When courts determine child support, numerous factors come into play. The first is the base salary of the non-custodial parent. Where does that leave bonuses? The answer may not be clear since bonuses fall into many different types and categories. Over time, a custodial parent might have to work with a lawyer to compel the courts to re-examine child support due to bonuses.
Many people think of bonuses, including holiday and year-end bonuses, in terms of getting cash or an extra check; however, bonuses can be in different forms. At some companies, bonuses take the form of corporate stock options. Although this additional stock cannot be deposited into a bank account, it has a specific value attached to it. A family court will likely factor in this kind of bonus.
Another bonus could be a commission check based on a sliding scale or percentage. For instance, a salesperson might have to hit specific monthly or quarterly goals to be eligible for commission. At the end of the year, the total amount of commission earned over the year could entitle the employee to an extra bonus.
These are just a few of the types of bonuses a worker could earn at the end of the year. Other bonuses include referral bonuses and profit-sharing bonuses. Each one of them may affect the non-custodial parent’s income level. Usually, the more substantial the bonus, the more often the custodial parent will fight for a change in the child support order.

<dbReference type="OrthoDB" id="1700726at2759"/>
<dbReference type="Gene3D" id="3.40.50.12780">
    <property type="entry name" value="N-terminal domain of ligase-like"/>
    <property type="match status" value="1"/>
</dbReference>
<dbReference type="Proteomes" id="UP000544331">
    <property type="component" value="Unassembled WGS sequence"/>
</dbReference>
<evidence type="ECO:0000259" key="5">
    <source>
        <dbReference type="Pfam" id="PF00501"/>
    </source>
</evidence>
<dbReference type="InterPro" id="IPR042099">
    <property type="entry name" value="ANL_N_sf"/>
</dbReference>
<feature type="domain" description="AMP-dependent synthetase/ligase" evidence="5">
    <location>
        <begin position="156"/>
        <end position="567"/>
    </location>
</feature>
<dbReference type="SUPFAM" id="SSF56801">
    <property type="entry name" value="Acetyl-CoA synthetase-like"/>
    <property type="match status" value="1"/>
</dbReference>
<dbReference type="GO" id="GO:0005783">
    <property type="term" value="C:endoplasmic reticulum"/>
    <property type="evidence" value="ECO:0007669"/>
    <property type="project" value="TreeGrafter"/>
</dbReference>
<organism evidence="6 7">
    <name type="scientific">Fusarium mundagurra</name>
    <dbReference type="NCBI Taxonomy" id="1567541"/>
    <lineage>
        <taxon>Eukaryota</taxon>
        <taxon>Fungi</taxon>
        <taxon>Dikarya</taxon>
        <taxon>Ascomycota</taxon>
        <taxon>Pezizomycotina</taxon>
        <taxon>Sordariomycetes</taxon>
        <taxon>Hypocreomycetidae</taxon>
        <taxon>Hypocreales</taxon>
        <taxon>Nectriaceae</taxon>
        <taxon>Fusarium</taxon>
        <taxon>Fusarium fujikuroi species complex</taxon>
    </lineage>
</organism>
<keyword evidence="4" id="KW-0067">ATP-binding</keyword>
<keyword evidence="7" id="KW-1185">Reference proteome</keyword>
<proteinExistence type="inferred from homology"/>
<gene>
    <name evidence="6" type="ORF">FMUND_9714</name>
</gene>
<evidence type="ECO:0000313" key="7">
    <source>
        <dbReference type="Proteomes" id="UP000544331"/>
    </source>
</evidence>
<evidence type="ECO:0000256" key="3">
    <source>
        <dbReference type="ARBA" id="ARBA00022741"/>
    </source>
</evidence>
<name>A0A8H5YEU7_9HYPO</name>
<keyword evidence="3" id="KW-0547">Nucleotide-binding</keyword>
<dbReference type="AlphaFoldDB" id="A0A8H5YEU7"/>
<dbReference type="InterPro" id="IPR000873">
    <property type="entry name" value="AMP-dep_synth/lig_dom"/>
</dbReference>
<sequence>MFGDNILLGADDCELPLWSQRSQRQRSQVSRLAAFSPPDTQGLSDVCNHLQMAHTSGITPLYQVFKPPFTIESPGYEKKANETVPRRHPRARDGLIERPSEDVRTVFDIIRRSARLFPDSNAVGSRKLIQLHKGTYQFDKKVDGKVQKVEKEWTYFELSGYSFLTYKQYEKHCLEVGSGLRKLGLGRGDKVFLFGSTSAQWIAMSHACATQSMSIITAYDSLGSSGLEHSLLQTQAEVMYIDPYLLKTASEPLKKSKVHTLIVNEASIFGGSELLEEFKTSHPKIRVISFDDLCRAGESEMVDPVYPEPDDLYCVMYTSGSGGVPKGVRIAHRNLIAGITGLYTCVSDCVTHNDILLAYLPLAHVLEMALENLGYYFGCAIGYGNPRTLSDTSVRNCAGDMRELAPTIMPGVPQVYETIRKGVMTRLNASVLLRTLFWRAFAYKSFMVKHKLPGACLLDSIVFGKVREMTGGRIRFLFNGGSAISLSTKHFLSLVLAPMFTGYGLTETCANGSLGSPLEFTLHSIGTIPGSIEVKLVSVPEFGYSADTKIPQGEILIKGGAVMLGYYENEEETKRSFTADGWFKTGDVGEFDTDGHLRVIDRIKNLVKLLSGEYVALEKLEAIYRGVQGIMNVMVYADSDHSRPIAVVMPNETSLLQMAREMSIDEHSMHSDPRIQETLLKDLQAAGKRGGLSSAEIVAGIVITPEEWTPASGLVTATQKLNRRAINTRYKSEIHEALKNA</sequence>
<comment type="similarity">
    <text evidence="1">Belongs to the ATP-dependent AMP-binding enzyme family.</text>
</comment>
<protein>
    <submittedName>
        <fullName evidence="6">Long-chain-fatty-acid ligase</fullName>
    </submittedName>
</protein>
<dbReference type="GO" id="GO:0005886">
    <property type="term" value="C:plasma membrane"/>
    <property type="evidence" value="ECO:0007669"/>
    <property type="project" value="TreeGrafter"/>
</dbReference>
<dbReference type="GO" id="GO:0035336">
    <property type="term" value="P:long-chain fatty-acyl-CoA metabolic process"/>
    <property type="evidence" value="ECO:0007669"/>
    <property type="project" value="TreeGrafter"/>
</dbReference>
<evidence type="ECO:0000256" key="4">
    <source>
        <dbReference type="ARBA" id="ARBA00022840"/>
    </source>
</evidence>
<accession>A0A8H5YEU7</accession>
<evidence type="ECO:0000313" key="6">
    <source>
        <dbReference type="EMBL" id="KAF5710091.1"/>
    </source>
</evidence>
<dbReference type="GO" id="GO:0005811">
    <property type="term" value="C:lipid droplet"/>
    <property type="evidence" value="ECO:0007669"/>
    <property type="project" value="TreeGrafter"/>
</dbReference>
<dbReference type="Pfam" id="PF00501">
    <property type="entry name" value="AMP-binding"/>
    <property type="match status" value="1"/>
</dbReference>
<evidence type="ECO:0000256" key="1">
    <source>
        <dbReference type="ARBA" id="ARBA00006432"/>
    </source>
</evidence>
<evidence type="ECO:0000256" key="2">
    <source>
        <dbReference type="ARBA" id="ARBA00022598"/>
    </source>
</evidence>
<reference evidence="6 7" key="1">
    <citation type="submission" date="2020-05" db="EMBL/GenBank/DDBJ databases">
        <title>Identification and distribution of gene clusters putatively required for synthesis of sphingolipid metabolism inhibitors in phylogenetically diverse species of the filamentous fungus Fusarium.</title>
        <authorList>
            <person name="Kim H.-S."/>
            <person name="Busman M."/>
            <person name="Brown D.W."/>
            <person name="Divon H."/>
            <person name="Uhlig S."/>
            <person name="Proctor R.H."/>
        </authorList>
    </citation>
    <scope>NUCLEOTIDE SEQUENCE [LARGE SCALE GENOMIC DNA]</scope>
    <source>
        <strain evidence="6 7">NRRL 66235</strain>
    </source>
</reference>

Expected and Surprise Bonuses
After a divorce, the court will consider what each spouse makes. Anticipated bonuses are added into the equation. If a non-custodial parent tends to earn the same amount each year, the court may decide to take the average earnings to determine a number.
An unexpected bonus may cause challenges. Maybe the non-custodial parent switches employers, ultimately receiving generous bonuses, or a parent may receive a promotion. For these reasons, it is important to consult with a lawyer.
How are Bonuses Added to Child Support Payments?
Bonuses that are expected can be added to child support payments in a couple of ways. They can be divided throughout the year, meaning the custodial parent always knows what to expect. Alternatively, they can be delivered in lump-sum payments. This will be outlined in all child support documentation and agreements.
Unexpected or surprise bonuses might have to be handled on a case-by-case basis. However, one way to avoid major complications surrounding non-custodial parent bonuses can be to add a provision to the child support agreement. The provision would explain the treatment of bonuses in an effort to avoid confusion and contention.
Chester County Family Law Lawyers at Eckell Sparks Help Custodial Parents with Child Support Needs
Have you discovered that your ex-spouse earned significantly more than expected in holiday or year-end bonuses? You may want to revisit your child support arrangement. Contact one of our Chester County family law lawyers at Eckell, Sparks, Levy, Auerbach, Monte, Sloane, Matthews & Auslander, P.C. for help with child support issues. Contact us online or call us at 610-565-3701 for an initial consultation. Located in Media and West Chester, Pennsylvania, we serve clients throughout Delaware County, Chester County, and Montgomery County.